‘Journalism demands extreme hard work’
Glamour and big money are, sadly, rarities in the early days of a journalism career. Those who are passionately devoted to the profession should only enter the field. Neha Sethi, a JMI alumna shares her experiences with HT Horizons report Vimal Chander Joshieducation Updated: Jul 07, 2010 10:11 IST
I never wanted to do a nine to five office job and was keen to do something exciting in life. And besides that, news has always fascinated me. Instead of just reading a newspaper, I wanted to write for one.
All these reasons made me study BA (honours) journalism which I did from Kalindi College. Later, I realised that journalism should be studied only at the postgraduate level while graduate studies should be focused only on getting a specialisation such as political science, history or social sciences, economics or any subject wherein you want to gain expertise.
The BA journalism programme of Delhi University is quite comprehensive and an inter disciplinary approach is followed to make students acquainted with an assortment of subjects such as international studies, history and political science. The syllabus encompasses only one or two papers in each subject, and it is logical and essential for a journalist to know about everything — from politics to history and from governance to economics. Studying these diverse subjects makes you a better journalist, but the programme doesn’t train you in electronic media. After I completed my graduation, I felt an urge to study further. In today’s competitive world, it is very important to be a postgraduate. Who knows, you might want to go for research in future. When I graduated from the college (2007), there was no concept of campus placement but I hear now that students do get placed on-campus. It’s a different matter that most of the students who wanted jobs in my batch found those soon after the graduation.
Postgraduation and getting a job
I never applied for a job immediately after graduation and instead went for an MA in convergent journalism from Mass Communication Research Centre (MCRC), Jamia Millia Islamia. Earlier it was called a postgraduate diploma but when I took admission, it had been upgraded to a Master’s degree programme. Ours was the first batch to have got the degree. This programme trains you in all streams of journalism — print, electronic, Internet and radio. I found this better as it could open job opportunities in all domains of media.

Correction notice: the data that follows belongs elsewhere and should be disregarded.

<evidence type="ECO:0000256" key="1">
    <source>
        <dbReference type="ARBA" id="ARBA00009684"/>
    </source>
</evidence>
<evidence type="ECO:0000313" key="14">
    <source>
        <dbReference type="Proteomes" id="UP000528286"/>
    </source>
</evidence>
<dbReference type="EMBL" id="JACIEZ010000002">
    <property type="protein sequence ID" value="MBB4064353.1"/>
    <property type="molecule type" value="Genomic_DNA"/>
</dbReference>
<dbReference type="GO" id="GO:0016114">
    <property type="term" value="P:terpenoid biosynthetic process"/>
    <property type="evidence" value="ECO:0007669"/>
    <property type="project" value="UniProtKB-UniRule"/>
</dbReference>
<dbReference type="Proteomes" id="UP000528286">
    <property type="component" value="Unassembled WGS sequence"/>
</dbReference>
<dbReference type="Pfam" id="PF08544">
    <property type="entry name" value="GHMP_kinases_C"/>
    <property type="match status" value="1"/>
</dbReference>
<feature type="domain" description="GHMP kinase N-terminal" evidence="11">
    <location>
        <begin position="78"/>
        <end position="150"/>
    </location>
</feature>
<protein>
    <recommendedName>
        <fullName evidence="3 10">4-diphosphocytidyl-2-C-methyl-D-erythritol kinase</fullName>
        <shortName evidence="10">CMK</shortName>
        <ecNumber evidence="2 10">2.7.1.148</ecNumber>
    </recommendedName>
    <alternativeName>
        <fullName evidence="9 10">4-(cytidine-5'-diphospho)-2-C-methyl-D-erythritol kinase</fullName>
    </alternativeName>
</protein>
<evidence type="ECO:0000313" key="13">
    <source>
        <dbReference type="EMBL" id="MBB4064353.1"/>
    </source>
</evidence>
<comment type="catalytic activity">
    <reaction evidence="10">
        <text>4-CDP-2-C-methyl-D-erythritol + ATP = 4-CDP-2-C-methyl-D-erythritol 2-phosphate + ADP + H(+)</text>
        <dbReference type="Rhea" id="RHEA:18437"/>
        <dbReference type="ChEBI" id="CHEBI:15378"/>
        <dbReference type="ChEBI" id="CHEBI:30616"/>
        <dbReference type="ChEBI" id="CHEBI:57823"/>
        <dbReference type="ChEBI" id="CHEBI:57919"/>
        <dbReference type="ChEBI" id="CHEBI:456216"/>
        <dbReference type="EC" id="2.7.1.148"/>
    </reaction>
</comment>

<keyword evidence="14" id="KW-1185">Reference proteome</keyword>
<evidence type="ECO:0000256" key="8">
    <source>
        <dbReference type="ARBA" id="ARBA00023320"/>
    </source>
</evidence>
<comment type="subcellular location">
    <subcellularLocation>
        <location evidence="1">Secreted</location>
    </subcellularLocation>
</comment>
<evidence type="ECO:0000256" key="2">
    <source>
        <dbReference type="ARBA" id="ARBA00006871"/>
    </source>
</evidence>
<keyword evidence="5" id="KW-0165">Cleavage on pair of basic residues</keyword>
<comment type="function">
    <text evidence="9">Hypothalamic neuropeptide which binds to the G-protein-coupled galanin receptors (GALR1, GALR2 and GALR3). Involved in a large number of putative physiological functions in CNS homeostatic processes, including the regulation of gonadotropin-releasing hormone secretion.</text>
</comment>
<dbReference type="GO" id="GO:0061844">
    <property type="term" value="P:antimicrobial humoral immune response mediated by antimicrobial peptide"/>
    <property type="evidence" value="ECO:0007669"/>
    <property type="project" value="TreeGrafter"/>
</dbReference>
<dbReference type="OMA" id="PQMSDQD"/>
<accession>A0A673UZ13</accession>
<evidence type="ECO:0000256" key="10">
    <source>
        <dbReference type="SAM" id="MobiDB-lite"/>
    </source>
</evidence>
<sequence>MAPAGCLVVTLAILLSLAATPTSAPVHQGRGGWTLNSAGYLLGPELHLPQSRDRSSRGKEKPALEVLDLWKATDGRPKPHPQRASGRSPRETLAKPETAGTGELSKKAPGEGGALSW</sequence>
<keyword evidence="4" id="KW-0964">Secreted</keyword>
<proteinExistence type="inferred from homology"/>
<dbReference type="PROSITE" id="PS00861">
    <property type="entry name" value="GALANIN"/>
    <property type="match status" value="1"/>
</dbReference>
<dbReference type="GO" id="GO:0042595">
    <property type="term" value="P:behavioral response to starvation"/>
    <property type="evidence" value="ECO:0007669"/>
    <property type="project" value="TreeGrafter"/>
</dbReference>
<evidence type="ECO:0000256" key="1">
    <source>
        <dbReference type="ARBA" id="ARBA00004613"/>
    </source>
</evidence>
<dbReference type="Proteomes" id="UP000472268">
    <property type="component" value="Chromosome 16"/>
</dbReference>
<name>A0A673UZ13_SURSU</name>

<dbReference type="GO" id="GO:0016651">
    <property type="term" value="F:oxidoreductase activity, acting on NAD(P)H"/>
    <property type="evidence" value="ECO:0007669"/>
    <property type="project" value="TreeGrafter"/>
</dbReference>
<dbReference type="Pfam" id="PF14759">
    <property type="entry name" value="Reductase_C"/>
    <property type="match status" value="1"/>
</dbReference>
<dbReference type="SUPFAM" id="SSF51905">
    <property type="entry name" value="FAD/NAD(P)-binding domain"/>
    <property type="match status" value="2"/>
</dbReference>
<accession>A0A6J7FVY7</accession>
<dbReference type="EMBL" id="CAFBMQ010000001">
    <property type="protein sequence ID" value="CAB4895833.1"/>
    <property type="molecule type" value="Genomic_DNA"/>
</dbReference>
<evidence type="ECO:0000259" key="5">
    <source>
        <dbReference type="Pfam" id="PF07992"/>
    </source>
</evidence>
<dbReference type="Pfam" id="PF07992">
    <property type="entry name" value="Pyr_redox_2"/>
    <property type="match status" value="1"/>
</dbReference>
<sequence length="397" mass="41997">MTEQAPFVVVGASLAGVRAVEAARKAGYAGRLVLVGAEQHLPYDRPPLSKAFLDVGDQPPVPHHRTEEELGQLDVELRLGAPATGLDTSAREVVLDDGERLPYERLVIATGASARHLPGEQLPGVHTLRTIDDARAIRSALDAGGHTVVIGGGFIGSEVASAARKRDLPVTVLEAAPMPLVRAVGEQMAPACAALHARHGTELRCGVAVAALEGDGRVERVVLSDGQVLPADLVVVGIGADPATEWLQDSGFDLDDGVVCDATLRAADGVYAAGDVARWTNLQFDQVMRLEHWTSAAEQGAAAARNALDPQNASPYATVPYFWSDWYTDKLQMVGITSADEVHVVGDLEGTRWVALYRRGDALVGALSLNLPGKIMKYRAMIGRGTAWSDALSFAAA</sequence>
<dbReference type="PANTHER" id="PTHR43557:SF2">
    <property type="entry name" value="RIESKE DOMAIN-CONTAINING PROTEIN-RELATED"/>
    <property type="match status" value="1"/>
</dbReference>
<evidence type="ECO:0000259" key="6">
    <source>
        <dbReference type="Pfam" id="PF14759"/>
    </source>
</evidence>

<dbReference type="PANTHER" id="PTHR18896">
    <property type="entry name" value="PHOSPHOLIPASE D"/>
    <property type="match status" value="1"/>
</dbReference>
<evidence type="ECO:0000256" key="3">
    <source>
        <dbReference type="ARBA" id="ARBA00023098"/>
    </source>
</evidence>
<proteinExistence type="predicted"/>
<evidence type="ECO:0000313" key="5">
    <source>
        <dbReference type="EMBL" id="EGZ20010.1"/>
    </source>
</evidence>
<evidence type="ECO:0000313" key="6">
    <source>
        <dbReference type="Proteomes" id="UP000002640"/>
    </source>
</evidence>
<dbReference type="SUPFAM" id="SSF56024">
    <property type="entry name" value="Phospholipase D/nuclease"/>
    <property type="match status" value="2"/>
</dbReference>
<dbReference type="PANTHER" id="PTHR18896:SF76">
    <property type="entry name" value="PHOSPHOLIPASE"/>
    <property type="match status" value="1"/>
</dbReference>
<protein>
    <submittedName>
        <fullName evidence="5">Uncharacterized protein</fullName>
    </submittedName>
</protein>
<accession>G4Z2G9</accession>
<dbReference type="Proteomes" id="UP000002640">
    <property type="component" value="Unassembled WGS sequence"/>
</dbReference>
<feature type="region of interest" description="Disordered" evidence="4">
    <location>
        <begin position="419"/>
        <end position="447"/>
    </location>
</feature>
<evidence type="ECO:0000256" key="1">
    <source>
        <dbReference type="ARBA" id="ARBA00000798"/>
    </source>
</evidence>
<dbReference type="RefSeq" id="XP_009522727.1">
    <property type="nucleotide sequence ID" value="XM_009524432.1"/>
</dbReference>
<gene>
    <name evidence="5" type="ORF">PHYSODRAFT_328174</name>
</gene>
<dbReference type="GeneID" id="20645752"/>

I knew that the diverse skill sets I had acquired in my MA studies could easily help me bag a very good job anywhere but my love for writing drew me to a magazine job in Governance Now where I also handle the web news.
Working in a new organisation has its own advantages. You get to learn a lot, whereas in an established organisation, you are normally put in a small function, which might deprive you of the opportunities to learn beyond your job role. I was always interested in covering environment and related subjects as a journalist. My interest in environment was aroused during my graduation days, where we had studied a paper on it. Here, I get to cover these and I doubt if a big organization could have given me such an avenue in the beginning.
It might sound surprising, but studying journalism for five years didn’t give me a brush of real journalism. This profession is all about going in the field, talking to people and gathering facts and truths. You can never learn these things in a classroom. Though students are sent for assignments during college training, but working under deadlines for a publication is a completely different ball game.
In your job as a journalist, you have to run after a politician just to get a small quote, or might have to call up a biggie 30 times just to fix up an interview. If you got to do a story, you got to do it. Period.
After finishing my postgraduation, I applied for International journalists’ conference to be held in Finland in August this year, in which I finally made the cut. There would be one journalist each from twenty-one countries and we will be familiarized with the culture, society and the way of life in Finland.
Many aspiring journalists have a misconception that it is quite a glamorous field, which is far from truth. Even a news anchor who apparently exhibits oodles of glamour has to put in a lot of hard work merely to sustain. The job of a journalist should not be equated with any other job. You should enter only if you are very passionate about it. Even the money is not good initially. Even after the postgraduation, you can’t earn what an MBA earns in the industry.
Neha Sethi is the only journalist from India who got selected to participate in Foreign Correspondents’ Programme in Finland, set to begin in the month of August and continue for six weeks.
The finnish programme
. The ministry of foreign affairs of Finland selects one young journalist each from 21 countries of the world including India for a six-week programme.
. The objective of the programme is to give fresh journalism graduates an opportunity to learn more about Finland, the Finnish society and the Finnish way of life.
It also offers the means to enhance professional skills as well as to expand network of professional colleagues and international friends.
. The programme includes briefings on present day’s Finland, meetings with professionals, politicians and people, visits to business enterprises, cultural sites and
institutions. It also includes a weekend as a guest of a Finnish family as well as visits to different parts of Finland.
. The notification for this programme normally comes in the month if April. Final year students of journalism and those in the first year of their job can apply.
Visit www.formin.finland.fi for further details
As told to Vimal Chander Joshi
First Published: Jul 06, 2010 15:20 IST